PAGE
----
by Miceál O’Hurley
DUBLIN – Today, His Excellency Mr. George Zurabashvili, Ambassador of Georgia to Ireland, will lead the Embassy and Consular Staff in person, and Georgians throughout Ireland, in a virtual commemoration of the 9th of April Tragedy. The Embassy of Georgia maintains an up-to-date Facebook page and other social media, as well as the bilingual Embassy of Georgia (Dublin) website where more information will become available.
9 April, marks the anniversary of the 1989 Tragedy in which USSR tanks brutally sought to assert its power over the Republic of Georgia, killing and wounding scores of victims. The event is seen as a pivotal moment that instigated the Soviet’s own fall from power and resulting in a free, independent and democratic Georgia. In now infamous photographs, videos, audio recordings and newspaper reports the details of the unnecessarily and violent oppression of ordinary Georgians pleading for reforms, greater autonomy and end to Soviet rule create an indelible record of the evils of communism and the Soviet State.
Georgia Became Leader in Independence Movement
Ironically, it was the very reforms brought about by the then President of the Soviet Union, Mikhail Gorbachev that gave the Georgian people hope for freedom and justice only to see the Kremlin react with unnecessary brutality. The reforms initiated by Gorbachev, known in the West as Glasnost (гла́сность), originated in late 18th century political philosophy that sought to promote good government in an age of absolute autocracy – which included the very openness and transparency sought by the Georgian people.
The Georgian people had a long and vibrant value for independence and freedom. Beginning in the late 1980s, student protests became more commonplace, giving momentum to the independence movement. In the Spring of 1989, student protests increased in frequency and new protest tactics that had worked in independence movements and with women’s suffarage for the vote, such as hunger strikes, left heavy-handed Kremlin officials feeling their grip on power might slip away.
Moscow Uses Deadly Force in Attempt to Quell Demonstrations
In the nascent light of 9 April, Georgian Patriarch Ilya II, addressed throngs of demonstrators of demonstrators and warned them of imminent danger if they did not disperse. The Patriarch’s pleas went un-headed as the demands for justice, transparency, freedom, democracy and independence had reached a fever-pitch having grown far beyond the earlier student movement. The appearance of flags of the First Georgian Republic (1918-1921) and the crowd chanting for an end to Soviet occupation of Georgia became unbearable for the communist regime in Moscow.
Under the cover of darkness Soviet tanks rolled into Tbilisi, the capital and epicentre of national protests. Creating a cordon around the central city, Moscow ordered special forces of the Soviet Ministry of Internal Affairs (MVD), armed with trench spades, clubs and tear-gas to trap the demonstrators, leaving them no escape routes, then use deadly force to suppress the demonstrations. The 9 April 1989 Tragedy, a plan by Moscow to use brutal military forces to suppress civilian protestors caused the death of twenty-one protestors (eighteen of them women) and resulted in 427 Georgian civilians being injured.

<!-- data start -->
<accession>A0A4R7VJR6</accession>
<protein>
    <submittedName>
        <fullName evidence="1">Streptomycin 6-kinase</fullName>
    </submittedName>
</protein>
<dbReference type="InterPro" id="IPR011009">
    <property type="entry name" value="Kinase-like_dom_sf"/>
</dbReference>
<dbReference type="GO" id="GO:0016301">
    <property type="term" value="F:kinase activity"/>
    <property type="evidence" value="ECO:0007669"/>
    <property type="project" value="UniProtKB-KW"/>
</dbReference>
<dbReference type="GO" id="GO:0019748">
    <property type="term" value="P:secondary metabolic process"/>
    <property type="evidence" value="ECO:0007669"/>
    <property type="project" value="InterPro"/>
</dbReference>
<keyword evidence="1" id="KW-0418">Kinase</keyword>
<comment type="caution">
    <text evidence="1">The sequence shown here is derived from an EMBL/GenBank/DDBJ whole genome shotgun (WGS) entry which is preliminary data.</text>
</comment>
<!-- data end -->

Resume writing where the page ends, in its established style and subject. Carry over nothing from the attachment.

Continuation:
Legacy of 9 April 1989 Tragedy
The infamy of 9 April became a defining moment in Georgia’s struggle for liberation and equally as much of a beacon of light for oppressed republics across the USSR as it was the death knell for the Soviet Union.
What little remained of Georgia’s intellectual and shared cultural affinity with Russia was left in tatters. Any hope that Glasnost, or that Perestroika (a Soviet reform initiative) was anything more than a last-ditch attempt for communists in Moscow to retain power over Soviet Republics, died along with the victims of 9 April. Instead of reform, Gorbachev’s regime earned an enduring legacy that it was willing to wade waist deep in the blood of the people was were the previous Moscow regimes who seemed only to understand the instruments of a police state and the gulag.
By the dawn of the next day the local communist government, installed and sustained by Moscow, was deemed illegitimate and lacking in credibility for cooperating with the deadly attacks of 9 April. Moscow’s attempt to impose a curfew, refuse to allow public gatherings and even using mass arrests in the name of State security only served to embolden the demand for freedom and independence.
Nationalist activists became emboldened, making renewed and more expansive, if not radical demands for freedom, putting the Kremlin and the Georgian people on a collision path. Demands of national activists became more radical and Georgia’s staying in the
For two further years, the Georgian people continued to struggle against the shackles of Moscow’s oppression.
Georgia’s Independence and Future in Europe Realised
On 9 April 1991, in a moment as imbued with symbolism as it was self-determination, Georgia proclaimed its independence from the Soviet Union.
Today, Georgia has a deeply ingrained ethos of democracy and enacted significant reforms (and continues to do so). Georgia has both embraced its place in Europe and is embraced by her. Active in the Eastern Partnership and fully engaged in the European Union, Georgia and her people have transformed tragedy into triumph and nurtured enduring democratic values in her people. 9 April 1989 will forever mark that indelible moment in the memory of modern democracy when Georgia suffered, but became determined to transform the sacrifice of innocent Georgian people into a worthy moment in the annals of human history.
Cover photo courtesy of the National Archive of Georgia.